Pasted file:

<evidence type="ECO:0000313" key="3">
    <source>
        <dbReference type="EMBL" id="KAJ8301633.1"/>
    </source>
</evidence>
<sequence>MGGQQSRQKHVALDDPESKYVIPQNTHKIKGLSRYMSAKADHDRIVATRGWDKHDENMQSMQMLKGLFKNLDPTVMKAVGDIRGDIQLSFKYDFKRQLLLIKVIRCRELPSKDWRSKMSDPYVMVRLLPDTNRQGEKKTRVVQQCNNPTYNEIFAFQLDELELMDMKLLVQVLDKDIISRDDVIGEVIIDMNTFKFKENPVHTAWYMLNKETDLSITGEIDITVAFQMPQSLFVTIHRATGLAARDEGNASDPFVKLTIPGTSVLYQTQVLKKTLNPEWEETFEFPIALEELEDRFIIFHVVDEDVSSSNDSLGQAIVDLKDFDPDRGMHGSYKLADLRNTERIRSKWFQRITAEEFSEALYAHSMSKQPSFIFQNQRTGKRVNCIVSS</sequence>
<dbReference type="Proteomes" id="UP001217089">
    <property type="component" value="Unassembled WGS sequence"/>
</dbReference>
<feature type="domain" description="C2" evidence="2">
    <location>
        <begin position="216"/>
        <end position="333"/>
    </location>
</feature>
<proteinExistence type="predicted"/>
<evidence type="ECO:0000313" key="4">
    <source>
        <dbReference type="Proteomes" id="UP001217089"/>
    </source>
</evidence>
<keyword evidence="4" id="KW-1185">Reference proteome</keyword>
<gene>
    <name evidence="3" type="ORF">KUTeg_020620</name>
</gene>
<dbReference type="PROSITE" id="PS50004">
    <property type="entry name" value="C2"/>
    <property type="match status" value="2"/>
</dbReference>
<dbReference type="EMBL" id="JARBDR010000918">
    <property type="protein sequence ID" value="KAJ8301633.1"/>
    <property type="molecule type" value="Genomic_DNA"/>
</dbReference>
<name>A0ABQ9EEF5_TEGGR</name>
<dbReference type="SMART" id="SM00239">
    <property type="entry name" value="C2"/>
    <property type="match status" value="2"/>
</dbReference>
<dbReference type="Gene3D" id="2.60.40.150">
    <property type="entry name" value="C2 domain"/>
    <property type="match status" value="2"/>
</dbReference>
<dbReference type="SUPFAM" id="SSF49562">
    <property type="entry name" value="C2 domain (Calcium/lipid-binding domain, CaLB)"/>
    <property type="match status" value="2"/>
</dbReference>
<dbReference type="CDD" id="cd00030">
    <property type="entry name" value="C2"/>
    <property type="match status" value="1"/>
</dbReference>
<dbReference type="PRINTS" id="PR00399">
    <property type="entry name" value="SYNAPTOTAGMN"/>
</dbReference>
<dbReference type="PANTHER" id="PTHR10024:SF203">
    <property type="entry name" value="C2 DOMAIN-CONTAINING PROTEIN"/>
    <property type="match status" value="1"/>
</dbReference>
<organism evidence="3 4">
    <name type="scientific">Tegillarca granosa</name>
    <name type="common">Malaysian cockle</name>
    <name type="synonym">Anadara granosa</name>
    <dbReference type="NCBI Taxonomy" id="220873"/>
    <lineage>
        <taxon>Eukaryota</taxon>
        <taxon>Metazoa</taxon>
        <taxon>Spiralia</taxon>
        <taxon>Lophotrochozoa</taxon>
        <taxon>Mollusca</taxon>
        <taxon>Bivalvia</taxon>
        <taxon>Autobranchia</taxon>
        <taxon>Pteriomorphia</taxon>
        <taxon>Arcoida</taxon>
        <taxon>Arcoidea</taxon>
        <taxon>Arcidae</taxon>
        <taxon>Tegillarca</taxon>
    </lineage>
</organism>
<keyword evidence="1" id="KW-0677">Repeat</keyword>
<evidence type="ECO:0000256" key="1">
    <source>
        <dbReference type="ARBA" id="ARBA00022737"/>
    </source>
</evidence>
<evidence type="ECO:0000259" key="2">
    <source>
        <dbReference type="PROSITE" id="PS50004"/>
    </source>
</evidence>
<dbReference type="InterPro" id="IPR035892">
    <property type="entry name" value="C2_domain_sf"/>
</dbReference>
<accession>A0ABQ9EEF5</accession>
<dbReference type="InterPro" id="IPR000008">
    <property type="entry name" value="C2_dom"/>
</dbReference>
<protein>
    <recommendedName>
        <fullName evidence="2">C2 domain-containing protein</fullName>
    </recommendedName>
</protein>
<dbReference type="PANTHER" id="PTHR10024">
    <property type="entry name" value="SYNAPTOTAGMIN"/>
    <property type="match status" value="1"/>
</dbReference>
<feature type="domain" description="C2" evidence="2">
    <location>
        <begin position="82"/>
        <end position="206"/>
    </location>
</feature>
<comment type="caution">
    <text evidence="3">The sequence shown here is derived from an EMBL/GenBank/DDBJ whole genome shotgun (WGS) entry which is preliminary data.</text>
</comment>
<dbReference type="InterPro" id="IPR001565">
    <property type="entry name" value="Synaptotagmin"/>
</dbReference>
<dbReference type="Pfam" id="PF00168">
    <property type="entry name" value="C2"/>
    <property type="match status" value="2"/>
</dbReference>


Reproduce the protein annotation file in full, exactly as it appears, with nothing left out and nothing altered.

<evidence type="ECO:0000313" key="3">
    <source>
        <dbReference type="EMBL" id="KAJ8301633.1"/>
    </source>
</evidence>
<sequence>MGGQQSRQKHVALDDPESKYVIPQNTHKIKGLSRYMSAKADHDRIVATRGWDKHDENMQSMQMLKGLFKNLDPTVMKAVGDIRGDIQLSFKYDFKRQLLLIKVIRCRELPSKDWRSKMSDPYVMVRLLPDTNRQGEKKTRVVQQCNNPTYNEIFAFQLDELELMDMKLLVQVLDKDIISRDDVIGEVIIDMNTFKFKENPVHTAWYMLNKETDLSITGEIDITVAFQMPQSLFVTIHRATGLAARDEGNASDPFVKLTIPGTSVLYQTQVLKKTLNPEWEETFEFPIALEELEDRFIIFHVVDEDVSSSNDSLGQAIVDLKDFDPDRGMHGSYKLADLRNTERIRSKWFQRITAEEFSEALYAHSMSKQPSFIFQNQRTGKRVNCIVSS</sequence>
<dbReference type="Proteomes" id="UP001217089">
    <property type="component" value="Unassembled WGS sequence"/>
</dbReference>
<feature type="domain" description="C2" evidence="2">
    <location>
        <begin position="216"/>
        <end position="333"/>
    </location>
</feature>
<proteinExistence type="predicted"/>
<evidence type="ECO:0000313" key="4">
    <source>
        <dbReference type="Proteomes" id="UP001217089"/>
    </source>
</evidence>
<keyword evidence="4" id="KW-1185">Reference proteome</keyword>
<gene>
    <name evidence="3" type="ORF">KUTeg_020620</name>
</gene>
<dbReference type="PROSITE" id="PS50004">
    <property type="entry name" value="C2"/>
    <property type="match status" value="2"/>
</dbReference>
<dbReference type="EMBL" id="JARBDR010000918">
    <property type="protein sequence ID" value="KAJ8301633.1"/>
    <property type="molecule type" value="Genomic_DNA"/>
</dbReference>
<name>A0ABQ9EEF5_TEGGR</name>
<dbReference type="SMART" id="SM00239">
    <property type="entry name" value="C2"/>
    <property type="match status" value="2"/>
</dbReference>
<dbReference type="Gene3D" id="2.60.40.150">
    <property type="entry name" value="C2 domain"/>
    <property type="match status" value="2"/>
</dbReference>
<dbReference type="SUPFAM" id="SSF49562">
    <property type="entry name" value="C2 domain (Calcium/lipid-binding domain, CaLB)"/>
    <property type="match status" value="2"/>
</dbReference>
<dbReference type="CDD" id="cd00030">
    <property type="entry name" value="C2"/>
    <property type="match status" value="1"/>
</dbReference>
<dbReference type="PRINTS" id="PR00399">
    <property type="entry name" value="SYNAPTOTAGMN"/>
</dbReference>
<dbReference type="PANTHER" id="PTHR10024:SF203">
    <property type="entry name" value="C2 DOMAIN-CONTAINING PROTEIN"/>
    <property type="match status" value="1"/>
</dbReference>
<organism evidence="3 4">
    <name type="scientific">Tegillarca granosa</name>
    <name type="common">Malaysian cockle</name>
    <name type="synonym">Anadara granosa</name>
    <dbReference type="NCBI Taxonomy" id="220873"/>
    <lineage>
        <taxon>Eukaryota</taxon>
        <taxon>Metazoa</taxon>
        <taxon>Spiralia</taxon>
        <taxon>Lophotrochozoa</taxon>
        <taxon>Mollusca</taxon>
        <taxon>Bivalvia</taxon>
        <taxon>Autobranchia</taxon>
        <taxon>Pteriomorphia</taxon>
        <taxon>Arcoida</taxon>
        <taxon>Arcoidea</taxon>
        <taxon>Arcidae</taxon>
        <taxon>Tegillarca</taxon>
    </lineage>
</organism>
<keyword evidence="1" id="KW-0677">Repeat</keyword>
<evidence type="ECO:0000256" key="1">
    <source>
        <dbReference type="ARBA" id="ARBA00022737"/>
    </source>
</evidence>
<evidence type="ECO:0000259" key="2">
    <source>
        <dbReference type="PROSITE" id="PS50004"/>
    </source>
</evidence>
<dbReference type="InterPro" id="IPR035892">
    <property type="entry name" value="C2_domain_sf"/>
</dbReference>
<accession>A0ABQ9EEF5</accession>
<dbReference type="InterPro" id="IPR000008">
    <property type="entry name" value="C2_dom"/>
</dbReference>
<protein>
    <recommendedName>
        <fullName evidence="2">C2 domain-containing protein</fullName>
    </recommendedName>
</protein>
<dbReference type="PANTHER" id="PTHR10024">
    <property type="entry name" value="SYNAPTOTAGMIN"/>
    <property type="match status" value="1"/>
</dbReference>
<feature type="domain" description="C2" evidence="2">
    <location>
        <begin position="82"/>
        <end position="206"/>
    </location>
</feature>
<comment type="caution">
    <text evidence="3">The sequence shown here is derived from an EMBL/GenBank/DDBJ whole genome shotgun (WGS) entry which is preliminary data.</text>
</comment>
<dbReference type="InterPro" id="IPR001565">
    <property type="entry name" value="Synaptotagmin"/>
</dbReference>
<dbReference type="Pfam" id="PF00168">
    <property type="entry name" value="C2"/>
    <property type="match status" value="2"/>
</dbReference>